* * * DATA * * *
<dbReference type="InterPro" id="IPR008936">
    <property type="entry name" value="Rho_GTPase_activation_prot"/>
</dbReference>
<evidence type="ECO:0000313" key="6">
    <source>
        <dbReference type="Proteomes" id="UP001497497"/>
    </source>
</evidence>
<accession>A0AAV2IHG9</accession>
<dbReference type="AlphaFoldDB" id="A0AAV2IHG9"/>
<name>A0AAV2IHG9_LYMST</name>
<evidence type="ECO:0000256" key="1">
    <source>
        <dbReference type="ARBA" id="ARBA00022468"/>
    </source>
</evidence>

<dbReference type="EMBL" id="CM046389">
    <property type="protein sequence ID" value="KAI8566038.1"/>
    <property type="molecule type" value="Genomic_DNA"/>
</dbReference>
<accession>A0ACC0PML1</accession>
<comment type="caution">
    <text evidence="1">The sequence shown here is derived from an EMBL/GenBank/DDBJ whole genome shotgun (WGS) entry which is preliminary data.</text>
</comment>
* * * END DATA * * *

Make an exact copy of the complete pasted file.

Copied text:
<dbReference type="InterPro" id="IPR008936">
    <property type="entry name" value="Rho_GTPase_activation_prot"/>
</dbReference>
<evidence type="ECO:0000313" key="6">
    <source>
        <dbReference type="Proteomes" id="UP001497497"/>
    </source>
</evidence>
<accession>A0AAV2IHG9</accession>
<dbReference type="AlphaFoldDB" id="A0AAV2IHG9"/>
<name>A0AAV2IHG9_LYMST</name>
<evidence type="ECO:0000256" key="1">
    <source>
        <dbReference type="ARBA" id="ARBA00022468"/>
    </source>
</evidence>

<dbReference type="EMBL" id="CM046389">
    <property type="protein sequence ID" value="KAI8566038.1"/>
    <property type="molecule type" value="Genomic_DNA"/>
</dbReference>
<accession>A0ACC0PML1</accession>
<comment type="caution">
    <text evidence="1">The sequence shown here is derived from an EMBL/GenBank/DDBJ whole genome shotgun (WGS) entry which is preliminary data.</text>
</comment>